MezzotintAn intaglio process in which the surface of the plate is scored by a spurlike "rocker" so that it is completely roughened. The plate is then smoothed in areas to produce modulated tones of light and dark values.
Monoprint/ MonotypeA print in which the image is made on a non-absorbent surface, such as glass or plexiglass, drawn with ink or paint. The image is transferred to paper by rubbing the back of the paper on the plate with a rubbing tool or by hand. Only one print may be made by this method. Or any other method that makes only one impression.
Offset LithographyA planographic process in which the inked impression is taken from the plate by a rubber covered cylinder which then transfers the image it has picked up to the paper.
Photo Processes
(Photo Engraving, Photogravure, Photosilkscreen, Photolithography)
These processes all involve the use of light sensitive emulsion to transfer photographic images onto a plate or screen which are then processed for printing.
Plate MarkIn intaglio prints the pressure of the press causes the plate to leave a mark of its surface dimensions upon the paper.
PochoirA process used for hand coloring prints by using brushes or stencils or any method the artist chooses.
Printer's ProofThis impression is exactly like the edition and is the property of the printers responsible for pulling the edition.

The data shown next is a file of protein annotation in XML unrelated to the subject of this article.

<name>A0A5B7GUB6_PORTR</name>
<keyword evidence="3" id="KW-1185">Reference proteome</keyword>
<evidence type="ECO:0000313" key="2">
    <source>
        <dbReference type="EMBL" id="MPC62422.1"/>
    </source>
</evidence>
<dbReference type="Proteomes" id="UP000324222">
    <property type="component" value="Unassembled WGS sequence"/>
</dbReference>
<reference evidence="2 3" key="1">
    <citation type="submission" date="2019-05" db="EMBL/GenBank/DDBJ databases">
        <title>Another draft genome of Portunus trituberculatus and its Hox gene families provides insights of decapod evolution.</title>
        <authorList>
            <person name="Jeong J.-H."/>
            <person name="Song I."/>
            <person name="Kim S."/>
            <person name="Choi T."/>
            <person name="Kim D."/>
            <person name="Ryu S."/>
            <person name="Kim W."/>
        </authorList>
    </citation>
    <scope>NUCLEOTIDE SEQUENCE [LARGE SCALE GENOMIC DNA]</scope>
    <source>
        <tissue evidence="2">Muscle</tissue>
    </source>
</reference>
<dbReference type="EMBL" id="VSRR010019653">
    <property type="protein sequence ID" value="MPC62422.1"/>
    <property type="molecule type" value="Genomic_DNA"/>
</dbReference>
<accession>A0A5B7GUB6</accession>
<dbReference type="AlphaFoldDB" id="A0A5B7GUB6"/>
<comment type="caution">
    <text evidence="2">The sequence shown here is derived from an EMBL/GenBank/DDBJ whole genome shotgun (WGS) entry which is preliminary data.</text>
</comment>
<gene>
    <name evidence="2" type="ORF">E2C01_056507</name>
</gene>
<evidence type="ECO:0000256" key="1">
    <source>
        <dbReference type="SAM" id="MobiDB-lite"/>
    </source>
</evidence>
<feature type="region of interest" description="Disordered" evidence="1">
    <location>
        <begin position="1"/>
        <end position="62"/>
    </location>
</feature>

PullTo print, to transfer the ink to paper.
PulpThe fibers that have been reduced and diluted with water to be formed into paper.
Rainbow RollMethod of applying multi-color inks in bands or gradations on one roller to plate or stone.
Registration MarksMarks used by the printer to line up the paper with area to be printed.
Relief PrintingA process of printing in which the non-printed areas have been cut away from a block or plate.
RemarqueDrawings or experimental marks usually in the margins of the print, to be removed before the work is editioned. The prints with these marks are called Remarque Proofs.
RestrikeThe print or a whole edition pulled from formerly printed plates, blocks, stones, or stencils after the original edition has been printed and cancelled. These prints should show a defacing mark to note that original edition has been cancelled.
RockerA tool used to roughen the surface of the plate for mezzotint, an intaglio process.
Signed EditionThe number below the line designates the total size of the edition, the upper number refers to the specific print from the total edition, i.e. 2/100, the second print pulled from an edition of 100.
Silkscreen/ Serigraph/ ScreenprintA stencil process employing a frame on which silk or synthetic fabric is stretched. Stencils such as photo, hand drawn or hand cut are placed on the stretched fabric and act as a block out when the ink passes through the screen by means of a squeegee onto the paper, the non-stencil areas create the image.